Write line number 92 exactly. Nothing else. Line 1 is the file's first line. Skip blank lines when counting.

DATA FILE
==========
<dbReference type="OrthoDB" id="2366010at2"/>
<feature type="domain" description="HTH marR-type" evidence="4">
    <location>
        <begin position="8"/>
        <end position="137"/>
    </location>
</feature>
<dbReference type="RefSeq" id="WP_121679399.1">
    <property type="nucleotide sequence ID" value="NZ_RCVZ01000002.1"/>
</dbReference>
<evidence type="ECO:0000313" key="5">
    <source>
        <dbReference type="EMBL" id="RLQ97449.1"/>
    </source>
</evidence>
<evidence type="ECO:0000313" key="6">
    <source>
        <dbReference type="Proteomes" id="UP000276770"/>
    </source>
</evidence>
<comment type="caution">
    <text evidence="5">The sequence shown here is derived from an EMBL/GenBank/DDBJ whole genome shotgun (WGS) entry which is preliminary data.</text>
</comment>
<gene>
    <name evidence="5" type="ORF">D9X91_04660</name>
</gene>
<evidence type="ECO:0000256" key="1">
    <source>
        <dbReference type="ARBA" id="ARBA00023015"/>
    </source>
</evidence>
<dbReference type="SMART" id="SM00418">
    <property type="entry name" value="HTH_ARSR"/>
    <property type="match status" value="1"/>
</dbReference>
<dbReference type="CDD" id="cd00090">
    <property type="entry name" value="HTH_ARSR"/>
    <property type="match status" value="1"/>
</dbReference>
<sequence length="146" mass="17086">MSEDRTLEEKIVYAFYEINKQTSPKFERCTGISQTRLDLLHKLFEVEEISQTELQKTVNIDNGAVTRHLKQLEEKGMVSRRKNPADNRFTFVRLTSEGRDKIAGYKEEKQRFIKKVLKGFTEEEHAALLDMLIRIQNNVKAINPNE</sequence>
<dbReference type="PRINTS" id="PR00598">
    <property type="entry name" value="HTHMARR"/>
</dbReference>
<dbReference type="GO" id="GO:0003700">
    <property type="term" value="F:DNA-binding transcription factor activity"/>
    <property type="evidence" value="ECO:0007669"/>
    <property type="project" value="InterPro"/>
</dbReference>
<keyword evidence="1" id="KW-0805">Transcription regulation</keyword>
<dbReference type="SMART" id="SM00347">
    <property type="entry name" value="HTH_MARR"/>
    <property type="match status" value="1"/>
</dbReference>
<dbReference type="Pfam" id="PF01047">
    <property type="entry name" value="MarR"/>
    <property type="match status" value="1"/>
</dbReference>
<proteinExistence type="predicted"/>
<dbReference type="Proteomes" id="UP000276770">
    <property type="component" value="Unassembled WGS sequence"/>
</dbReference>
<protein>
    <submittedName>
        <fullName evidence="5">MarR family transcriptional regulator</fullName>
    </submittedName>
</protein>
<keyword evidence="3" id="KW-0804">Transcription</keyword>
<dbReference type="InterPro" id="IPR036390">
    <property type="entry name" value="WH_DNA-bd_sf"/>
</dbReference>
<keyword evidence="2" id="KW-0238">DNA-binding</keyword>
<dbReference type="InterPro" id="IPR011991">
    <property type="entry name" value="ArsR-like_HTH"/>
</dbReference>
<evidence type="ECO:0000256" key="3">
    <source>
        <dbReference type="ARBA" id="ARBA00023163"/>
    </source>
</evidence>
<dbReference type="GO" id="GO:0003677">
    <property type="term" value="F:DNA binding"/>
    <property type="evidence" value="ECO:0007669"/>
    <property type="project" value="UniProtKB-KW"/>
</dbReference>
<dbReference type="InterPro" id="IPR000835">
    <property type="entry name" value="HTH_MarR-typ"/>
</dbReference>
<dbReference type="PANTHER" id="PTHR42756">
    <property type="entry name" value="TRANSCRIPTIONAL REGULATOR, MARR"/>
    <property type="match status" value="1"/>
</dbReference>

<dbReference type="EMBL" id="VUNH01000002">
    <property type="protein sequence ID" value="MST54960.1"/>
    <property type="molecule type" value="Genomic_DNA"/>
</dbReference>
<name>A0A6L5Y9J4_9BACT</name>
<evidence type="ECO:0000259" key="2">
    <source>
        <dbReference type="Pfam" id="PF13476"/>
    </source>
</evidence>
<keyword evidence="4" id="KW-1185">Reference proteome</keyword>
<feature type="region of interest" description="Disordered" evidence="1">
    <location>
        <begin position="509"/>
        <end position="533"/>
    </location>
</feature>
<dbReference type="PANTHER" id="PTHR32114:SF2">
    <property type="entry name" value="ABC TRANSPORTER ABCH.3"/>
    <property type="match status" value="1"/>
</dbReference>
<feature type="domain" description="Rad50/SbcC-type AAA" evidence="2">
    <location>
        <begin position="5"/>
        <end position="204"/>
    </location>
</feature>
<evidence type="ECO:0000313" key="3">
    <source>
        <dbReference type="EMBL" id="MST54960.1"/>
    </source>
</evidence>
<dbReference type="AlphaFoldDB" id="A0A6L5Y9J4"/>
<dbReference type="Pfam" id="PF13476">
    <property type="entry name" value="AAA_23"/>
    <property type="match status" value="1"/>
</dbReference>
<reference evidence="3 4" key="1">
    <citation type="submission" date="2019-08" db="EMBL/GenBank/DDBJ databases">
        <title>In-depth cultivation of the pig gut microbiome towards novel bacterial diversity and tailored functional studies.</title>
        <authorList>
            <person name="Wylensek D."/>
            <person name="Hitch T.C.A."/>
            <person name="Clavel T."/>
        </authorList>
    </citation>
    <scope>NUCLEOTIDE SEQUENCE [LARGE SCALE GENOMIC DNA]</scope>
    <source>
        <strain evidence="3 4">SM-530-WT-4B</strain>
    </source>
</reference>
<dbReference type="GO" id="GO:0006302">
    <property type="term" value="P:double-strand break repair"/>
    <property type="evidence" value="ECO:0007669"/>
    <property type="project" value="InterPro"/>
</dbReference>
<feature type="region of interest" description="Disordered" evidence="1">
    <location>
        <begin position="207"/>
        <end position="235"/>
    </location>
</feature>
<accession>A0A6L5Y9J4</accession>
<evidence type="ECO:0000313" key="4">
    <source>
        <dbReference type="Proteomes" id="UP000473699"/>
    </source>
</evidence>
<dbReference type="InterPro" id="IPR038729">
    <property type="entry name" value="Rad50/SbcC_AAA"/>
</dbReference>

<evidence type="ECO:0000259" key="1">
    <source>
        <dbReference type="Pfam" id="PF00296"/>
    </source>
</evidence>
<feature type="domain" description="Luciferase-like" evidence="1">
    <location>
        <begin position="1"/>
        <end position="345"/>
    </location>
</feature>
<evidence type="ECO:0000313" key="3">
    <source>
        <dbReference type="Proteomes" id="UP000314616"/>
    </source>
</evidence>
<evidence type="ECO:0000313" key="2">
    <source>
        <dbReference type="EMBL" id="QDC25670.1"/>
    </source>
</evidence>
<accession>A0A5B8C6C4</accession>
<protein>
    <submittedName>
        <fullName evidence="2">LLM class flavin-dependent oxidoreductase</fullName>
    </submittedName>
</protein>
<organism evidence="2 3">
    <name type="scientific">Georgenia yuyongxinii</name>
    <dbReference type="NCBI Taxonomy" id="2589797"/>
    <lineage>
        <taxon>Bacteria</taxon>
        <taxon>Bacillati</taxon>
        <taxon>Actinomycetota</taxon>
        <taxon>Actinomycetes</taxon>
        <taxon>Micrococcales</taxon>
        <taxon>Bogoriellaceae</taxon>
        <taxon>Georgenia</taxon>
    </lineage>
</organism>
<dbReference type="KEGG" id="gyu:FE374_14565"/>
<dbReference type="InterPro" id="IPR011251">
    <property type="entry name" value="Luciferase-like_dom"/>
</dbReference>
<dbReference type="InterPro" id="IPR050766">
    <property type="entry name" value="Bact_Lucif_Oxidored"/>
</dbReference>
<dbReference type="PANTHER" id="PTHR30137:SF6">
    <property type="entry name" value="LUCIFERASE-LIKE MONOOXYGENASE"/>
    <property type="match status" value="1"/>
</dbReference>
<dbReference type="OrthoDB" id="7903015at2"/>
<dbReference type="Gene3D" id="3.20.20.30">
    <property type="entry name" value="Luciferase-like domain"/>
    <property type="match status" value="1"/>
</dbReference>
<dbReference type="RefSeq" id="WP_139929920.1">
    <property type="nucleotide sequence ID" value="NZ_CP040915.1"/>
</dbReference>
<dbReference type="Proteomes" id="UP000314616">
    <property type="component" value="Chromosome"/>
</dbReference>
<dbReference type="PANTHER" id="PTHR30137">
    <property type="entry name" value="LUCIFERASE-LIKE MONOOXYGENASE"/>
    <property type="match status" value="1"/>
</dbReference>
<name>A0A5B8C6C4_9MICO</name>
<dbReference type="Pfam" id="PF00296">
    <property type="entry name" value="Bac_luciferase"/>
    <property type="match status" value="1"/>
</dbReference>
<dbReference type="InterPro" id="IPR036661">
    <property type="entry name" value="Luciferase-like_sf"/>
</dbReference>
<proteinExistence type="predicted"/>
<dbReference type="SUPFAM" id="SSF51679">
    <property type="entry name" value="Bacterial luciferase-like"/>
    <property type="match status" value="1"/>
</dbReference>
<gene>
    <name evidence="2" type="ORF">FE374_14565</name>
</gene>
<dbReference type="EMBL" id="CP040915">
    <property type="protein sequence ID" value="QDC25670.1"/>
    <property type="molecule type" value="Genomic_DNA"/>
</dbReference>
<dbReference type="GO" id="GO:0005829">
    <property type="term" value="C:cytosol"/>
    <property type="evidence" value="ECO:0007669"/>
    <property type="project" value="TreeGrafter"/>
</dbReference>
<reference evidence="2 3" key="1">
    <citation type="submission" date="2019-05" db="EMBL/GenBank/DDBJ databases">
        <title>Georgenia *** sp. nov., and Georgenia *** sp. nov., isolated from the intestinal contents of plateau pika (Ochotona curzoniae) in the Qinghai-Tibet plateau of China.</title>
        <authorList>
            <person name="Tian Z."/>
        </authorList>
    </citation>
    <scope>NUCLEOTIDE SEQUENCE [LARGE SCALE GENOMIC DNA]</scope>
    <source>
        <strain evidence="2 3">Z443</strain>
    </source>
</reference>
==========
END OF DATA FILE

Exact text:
<dbReference type="EMBL" id="VUNH01000002">